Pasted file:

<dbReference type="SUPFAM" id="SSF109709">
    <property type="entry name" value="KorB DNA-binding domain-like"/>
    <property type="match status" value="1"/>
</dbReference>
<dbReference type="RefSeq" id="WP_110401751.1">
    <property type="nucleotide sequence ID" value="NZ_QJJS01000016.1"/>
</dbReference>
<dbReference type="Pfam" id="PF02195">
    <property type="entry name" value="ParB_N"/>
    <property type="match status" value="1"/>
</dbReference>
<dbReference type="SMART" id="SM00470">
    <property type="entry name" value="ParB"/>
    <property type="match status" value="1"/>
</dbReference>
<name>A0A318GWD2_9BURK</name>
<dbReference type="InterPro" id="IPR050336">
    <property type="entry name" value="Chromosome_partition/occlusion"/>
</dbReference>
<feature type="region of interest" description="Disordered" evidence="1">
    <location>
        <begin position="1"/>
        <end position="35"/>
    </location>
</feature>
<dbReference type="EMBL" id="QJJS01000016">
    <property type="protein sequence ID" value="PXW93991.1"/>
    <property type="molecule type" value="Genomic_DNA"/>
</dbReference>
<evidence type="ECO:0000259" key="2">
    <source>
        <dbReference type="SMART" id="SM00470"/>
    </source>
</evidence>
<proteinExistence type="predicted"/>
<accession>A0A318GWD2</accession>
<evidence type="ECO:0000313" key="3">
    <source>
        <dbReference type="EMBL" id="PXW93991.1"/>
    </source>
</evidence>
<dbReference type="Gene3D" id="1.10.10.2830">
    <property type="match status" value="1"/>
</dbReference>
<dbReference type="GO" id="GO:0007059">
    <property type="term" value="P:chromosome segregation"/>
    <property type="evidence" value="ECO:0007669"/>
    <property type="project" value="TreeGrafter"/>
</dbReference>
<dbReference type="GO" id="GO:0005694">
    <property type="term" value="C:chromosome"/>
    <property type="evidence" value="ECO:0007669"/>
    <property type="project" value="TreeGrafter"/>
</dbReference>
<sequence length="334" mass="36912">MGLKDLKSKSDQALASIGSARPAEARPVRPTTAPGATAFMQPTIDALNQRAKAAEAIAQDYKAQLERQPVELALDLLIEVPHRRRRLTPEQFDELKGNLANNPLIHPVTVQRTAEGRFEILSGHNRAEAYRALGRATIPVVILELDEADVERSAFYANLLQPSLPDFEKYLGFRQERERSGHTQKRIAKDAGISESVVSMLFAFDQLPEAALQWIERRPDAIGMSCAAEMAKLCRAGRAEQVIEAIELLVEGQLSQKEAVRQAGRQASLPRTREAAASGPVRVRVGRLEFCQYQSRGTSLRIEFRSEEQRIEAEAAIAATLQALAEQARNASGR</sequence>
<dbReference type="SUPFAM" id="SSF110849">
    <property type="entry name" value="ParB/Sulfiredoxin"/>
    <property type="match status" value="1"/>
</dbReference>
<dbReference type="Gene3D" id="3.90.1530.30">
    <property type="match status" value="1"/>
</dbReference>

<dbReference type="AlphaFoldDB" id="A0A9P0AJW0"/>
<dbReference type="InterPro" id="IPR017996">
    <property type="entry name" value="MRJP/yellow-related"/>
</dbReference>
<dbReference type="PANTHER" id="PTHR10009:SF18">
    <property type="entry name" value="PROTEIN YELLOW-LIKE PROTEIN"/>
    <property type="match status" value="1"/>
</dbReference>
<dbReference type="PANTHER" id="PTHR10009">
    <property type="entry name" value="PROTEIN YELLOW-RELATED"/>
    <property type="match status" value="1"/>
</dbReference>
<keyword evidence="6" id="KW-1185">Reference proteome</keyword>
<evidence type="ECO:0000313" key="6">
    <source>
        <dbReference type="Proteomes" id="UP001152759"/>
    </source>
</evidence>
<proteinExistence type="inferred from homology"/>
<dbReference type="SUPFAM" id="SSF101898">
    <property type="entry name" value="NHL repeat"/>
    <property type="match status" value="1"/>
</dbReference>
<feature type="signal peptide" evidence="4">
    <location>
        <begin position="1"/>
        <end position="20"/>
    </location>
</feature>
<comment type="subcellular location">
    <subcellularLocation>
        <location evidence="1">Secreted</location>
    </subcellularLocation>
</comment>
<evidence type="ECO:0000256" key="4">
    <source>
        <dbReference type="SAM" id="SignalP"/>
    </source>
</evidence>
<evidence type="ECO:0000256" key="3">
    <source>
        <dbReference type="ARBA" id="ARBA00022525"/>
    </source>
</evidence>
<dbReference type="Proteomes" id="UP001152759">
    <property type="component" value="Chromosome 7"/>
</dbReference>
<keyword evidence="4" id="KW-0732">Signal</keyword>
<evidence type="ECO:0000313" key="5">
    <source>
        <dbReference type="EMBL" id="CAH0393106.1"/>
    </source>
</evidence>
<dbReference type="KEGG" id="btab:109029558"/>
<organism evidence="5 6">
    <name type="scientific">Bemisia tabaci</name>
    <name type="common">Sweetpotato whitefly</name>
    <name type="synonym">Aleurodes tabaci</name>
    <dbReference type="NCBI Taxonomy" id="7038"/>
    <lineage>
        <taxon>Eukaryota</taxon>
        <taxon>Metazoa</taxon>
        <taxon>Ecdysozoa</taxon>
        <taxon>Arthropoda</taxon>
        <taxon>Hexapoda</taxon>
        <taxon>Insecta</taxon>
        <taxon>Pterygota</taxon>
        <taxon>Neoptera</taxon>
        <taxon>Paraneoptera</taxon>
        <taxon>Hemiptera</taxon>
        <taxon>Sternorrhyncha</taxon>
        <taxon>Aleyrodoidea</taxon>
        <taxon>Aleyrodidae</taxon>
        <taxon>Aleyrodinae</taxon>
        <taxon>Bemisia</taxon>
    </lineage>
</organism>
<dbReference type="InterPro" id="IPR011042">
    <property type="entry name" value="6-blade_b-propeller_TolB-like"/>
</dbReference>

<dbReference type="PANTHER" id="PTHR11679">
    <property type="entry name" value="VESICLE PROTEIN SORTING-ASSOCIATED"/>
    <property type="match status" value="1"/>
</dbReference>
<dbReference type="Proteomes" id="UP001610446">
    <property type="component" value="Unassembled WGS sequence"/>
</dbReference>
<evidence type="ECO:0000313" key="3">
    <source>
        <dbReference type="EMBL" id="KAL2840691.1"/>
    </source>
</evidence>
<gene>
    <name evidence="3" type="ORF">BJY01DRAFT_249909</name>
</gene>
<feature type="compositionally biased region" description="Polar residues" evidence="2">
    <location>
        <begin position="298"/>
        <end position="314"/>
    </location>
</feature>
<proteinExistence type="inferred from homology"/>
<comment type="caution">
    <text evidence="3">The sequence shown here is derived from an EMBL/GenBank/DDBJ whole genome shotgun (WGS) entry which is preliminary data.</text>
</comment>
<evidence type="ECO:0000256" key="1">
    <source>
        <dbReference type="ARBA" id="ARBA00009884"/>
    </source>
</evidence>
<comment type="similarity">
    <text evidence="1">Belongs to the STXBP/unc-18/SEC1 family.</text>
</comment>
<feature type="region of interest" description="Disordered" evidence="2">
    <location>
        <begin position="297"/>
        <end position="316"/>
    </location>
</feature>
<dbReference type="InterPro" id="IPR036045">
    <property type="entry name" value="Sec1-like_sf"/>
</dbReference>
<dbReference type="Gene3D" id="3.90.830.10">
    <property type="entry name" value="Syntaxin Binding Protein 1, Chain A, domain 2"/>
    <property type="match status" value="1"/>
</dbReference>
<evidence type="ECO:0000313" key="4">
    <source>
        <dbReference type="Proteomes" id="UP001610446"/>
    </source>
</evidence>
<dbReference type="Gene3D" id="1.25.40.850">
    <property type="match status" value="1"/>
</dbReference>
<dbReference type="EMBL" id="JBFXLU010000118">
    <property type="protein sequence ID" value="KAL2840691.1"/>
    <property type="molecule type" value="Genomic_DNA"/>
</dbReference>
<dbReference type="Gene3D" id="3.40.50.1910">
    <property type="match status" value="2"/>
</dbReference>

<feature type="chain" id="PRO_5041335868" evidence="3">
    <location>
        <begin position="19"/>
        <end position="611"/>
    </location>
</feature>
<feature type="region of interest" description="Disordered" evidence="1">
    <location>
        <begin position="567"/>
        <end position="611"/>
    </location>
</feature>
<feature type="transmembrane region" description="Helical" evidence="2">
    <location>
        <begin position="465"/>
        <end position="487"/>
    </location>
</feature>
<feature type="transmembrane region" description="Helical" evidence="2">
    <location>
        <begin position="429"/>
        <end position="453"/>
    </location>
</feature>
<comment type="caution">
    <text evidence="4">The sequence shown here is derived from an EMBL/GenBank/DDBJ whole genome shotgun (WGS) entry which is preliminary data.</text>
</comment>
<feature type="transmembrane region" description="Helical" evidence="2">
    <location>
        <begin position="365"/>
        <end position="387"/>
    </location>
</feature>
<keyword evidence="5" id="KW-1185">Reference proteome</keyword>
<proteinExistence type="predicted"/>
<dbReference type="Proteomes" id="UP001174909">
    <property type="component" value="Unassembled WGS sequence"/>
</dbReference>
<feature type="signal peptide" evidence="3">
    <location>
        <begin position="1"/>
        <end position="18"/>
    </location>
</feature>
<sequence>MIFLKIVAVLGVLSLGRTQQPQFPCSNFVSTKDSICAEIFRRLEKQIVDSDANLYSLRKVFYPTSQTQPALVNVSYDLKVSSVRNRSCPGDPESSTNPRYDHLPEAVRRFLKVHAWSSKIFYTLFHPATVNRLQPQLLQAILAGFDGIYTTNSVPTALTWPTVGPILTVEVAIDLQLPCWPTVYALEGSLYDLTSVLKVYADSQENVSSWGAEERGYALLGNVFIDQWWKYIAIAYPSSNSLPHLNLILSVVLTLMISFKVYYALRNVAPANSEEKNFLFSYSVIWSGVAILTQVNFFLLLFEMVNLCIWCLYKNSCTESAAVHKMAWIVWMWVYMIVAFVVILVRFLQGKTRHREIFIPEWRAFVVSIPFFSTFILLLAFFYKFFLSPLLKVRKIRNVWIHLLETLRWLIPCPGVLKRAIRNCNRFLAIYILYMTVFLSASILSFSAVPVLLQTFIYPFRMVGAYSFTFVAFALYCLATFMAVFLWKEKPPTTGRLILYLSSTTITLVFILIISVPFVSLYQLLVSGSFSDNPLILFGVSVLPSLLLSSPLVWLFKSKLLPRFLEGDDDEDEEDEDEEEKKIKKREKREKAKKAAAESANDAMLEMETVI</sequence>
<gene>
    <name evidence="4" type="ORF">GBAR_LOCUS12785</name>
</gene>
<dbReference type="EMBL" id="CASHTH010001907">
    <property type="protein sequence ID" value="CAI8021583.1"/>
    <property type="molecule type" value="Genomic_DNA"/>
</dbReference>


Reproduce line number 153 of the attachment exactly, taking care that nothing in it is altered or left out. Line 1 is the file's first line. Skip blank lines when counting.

    </source>